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When To Use Schemas (Was RE: infinite depth to namespaces)

That problem is already here.  How much validation should 
a client do and how much should be passed off to the 
server business logic?  With fat two tier, a lot of business 
logic is spread around the programs and in many development 
organizations, that is hard to maintain and manage.  If 
the business logic goes back to the server, in theory, 
we have it all in one place and that is easier to work with. 
On the other other hand, it is nice to validate a certain 
amount of that before submission particularly in occasionally 
connected systems that control workflow, prepare reports, 
try to optimize downtime effort, etc.  For that, a strong 
schema with say Schematron assertions looks promising.
Tim pointed out the issue:  how much and what kind to 
do with the schema and what to do with the scripting 
logic.  For example, when should regexes be called 
from a script (common ASP practice) and when should 
the schema be used.  A simple case would be tabbing out 
of a field and using the lost focus event to trigger a 
field validation.  That obviously goes to the script 
calling a specific function given the schema is overkill 
if it is very comprehensive.  Because a form is usually 
is a subset of all of the database fields, I can group 
all the validations into a single onSubmit function. 
So far, I don't need the schema.

So when do I need it?  Obviously, it is a nice contract.


Ekam sat.h, Vipraah bahudhaa vadanti.
Daamyata. Datta. Dayadhvam.h

-----Original Message-----
From: Jeff Lowery [mailto:jlowery@scenicsoft.com]
Sent: Thursday, August 30, 2001 8:29 PM
To: 'Simon St.Laurent'
Cc: xml-dev@lists.xml.org
Subject: RE: infinite depth to namespaces

Simon sez:
> Should be a beautiful world for some folks, but I don't think that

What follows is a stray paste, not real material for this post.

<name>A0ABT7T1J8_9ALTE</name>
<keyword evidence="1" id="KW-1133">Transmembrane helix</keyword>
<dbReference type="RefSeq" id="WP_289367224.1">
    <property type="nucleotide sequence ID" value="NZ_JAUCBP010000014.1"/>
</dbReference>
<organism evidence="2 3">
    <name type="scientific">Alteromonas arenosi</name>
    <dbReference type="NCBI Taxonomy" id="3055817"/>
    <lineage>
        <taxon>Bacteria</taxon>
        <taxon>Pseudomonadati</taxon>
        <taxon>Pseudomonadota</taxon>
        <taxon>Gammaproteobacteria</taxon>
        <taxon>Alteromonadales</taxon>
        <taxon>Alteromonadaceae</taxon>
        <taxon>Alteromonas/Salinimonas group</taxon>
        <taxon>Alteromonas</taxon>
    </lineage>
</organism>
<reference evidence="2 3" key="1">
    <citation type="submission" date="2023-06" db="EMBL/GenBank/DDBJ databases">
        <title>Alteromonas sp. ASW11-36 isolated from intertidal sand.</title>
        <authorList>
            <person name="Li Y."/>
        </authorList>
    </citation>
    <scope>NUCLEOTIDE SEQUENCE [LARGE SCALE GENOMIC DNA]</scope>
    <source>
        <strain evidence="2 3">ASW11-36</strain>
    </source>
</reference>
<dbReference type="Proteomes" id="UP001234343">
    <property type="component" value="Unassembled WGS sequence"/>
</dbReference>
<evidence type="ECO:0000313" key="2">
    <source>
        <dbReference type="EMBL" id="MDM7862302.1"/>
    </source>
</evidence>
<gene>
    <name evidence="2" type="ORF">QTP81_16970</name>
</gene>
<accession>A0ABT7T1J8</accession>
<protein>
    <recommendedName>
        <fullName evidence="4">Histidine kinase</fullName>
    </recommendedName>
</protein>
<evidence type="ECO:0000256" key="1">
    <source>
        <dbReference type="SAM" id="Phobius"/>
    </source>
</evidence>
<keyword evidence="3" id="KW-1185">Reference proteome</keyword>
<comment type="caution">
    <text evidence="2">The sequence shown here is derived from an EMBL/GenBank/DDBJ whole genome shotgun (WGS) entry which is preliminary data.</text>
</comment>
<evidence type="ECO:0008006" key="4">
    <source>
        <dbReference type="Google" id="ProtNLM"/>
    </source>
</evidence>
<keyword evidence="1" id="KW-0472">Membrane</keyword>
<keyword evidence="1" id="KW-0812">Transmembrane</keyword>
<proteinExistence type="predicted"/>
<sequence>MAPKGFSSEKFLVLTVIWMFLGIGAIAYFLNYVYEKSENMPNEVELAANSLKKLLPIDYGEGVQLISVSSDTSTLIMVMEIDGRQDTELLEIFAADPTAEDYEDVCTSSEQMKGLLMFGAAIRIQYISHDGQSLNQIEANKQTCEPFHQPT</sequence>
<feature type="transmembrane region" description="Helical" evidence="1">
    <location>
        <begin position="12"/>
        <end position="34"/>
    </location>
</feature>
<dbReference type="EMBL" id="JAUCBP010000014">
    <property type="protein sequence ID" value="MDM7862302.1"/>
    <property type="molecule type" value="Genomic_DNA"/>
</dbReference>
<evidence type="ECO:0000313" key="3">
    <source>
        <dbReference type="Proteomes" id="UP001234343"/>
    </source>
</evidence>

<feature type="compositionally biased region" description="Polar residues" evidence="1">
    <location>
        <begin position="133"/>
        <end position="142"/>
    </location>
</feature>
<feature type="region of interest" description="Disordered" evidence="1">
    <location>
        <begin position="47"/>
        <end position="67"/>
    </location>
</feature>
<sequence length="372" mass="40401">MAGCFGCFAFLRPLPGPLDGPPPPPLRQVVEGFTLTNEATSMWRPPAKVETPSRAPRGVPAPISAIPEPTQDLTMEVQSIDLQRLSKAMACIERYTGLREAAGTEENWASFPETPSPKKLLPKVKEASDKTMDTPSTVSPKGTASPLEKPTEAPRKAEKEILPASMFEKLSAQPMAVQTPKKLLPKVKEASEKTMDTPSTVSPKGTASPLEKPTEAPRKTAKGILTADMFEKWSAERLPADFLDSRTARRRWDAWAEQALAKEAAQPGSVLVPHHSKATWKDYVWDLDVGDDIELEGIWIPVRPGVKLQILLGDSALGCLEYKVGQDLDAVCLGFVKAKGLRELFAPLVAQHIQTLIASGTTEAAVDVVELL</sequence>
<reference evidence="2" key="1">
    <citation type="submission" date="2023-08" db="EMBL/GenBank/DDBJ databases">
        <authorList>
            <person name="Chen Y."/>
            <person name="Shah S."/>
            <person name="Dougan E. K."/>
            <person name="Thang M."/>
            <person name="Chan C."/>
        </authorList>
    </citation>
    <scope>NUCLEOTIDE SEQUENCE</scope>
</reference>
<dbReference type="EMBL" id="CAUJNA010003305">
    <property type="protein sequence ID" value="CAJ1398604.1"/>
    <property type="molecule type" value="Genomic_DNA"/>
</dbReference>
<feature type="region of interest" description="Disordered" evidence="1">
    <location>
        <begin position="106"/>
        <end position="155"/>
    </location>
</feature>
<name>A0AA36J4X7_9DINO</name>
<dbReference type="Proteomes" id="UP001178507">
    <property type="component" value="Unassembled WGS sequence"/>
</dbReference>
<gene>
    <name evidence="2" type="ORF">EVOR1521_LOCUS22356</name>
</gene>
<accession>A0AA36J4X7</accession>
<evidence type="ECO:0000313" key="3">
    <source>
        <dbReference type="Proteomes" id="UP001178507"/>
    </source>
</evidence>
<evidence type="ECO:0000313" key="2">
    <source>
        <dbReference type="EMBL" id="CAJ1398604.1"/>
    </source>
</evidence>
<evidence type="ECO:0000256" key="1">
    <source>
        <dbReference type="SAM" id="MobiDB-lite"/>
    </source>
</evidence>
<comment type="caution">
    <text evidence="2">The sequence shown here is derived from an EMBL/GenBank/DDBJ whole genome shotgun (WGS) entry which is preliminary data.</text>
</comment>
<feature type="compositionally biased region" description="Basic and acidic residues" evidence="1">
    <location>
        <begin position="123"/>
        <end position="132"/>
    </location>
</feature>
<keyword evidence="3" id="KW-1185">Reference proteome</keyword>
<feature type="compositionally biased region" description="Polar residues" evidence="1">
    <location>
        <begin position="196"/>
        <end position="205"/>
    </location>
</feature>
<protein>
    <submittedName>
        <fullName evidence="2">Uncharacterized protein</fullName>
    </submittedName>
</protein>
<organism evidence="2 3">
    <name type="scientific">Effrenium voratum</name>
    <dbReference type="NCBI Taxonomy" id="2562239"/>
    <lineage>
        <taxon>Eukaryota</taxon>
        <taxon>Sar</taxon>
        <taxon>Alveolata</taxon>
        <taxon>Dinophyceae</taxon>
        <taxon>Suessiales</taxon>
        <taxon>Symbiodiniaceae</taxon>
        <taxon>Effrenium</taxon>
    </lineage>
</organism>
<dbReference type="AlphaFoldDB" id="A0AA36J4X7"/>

> normative syntax is going to help too awfully much with keeping the
> Infoset folks from painting XML into something far grander 
> than syntax.
> The developers writing the business logic are eventually going to get
> aggravated about writing code that duplicated previous checks, and I
> suspect they'll respond by insisting that schemas start 
> supporting more
> business logic.  (That's been happening for a while, it seems.)

I think even database afficionados would argue for the separation of
volatile "business logic" (which directs the processing of data) from the
more stolid type constraints that schemas provide. Admittedly, the line is a
little fuzzy, but it's there.

In databases, triggers and stored procedures have there place, but people
soon found out that pernicious centralized process control caused all sorts
of problems when requirements changed or diverged. What I think you'll soon
see is a desire to standardize the loose coupling of schema constraints with
business logic, such as adding protocols to appInfo annotations. Perhaps not
a pretty or even good solution, but a makeshift one that will do for awhile.
Cleaner couplings would have litte, if any, impact on XML (one would hope).

In the end, I think XML and XML types will be isolated in the data layer
along with semi-automated storage mechansisms. On top of that would be glue
code for loosely couple business logic, which in turn has application logic
resting on top of that. That's a little utopian but grossly represents how
data-intensive systems are architected now.

You document people will get along just fine without worrying your pretty
little heads about all that...

-- Jeff

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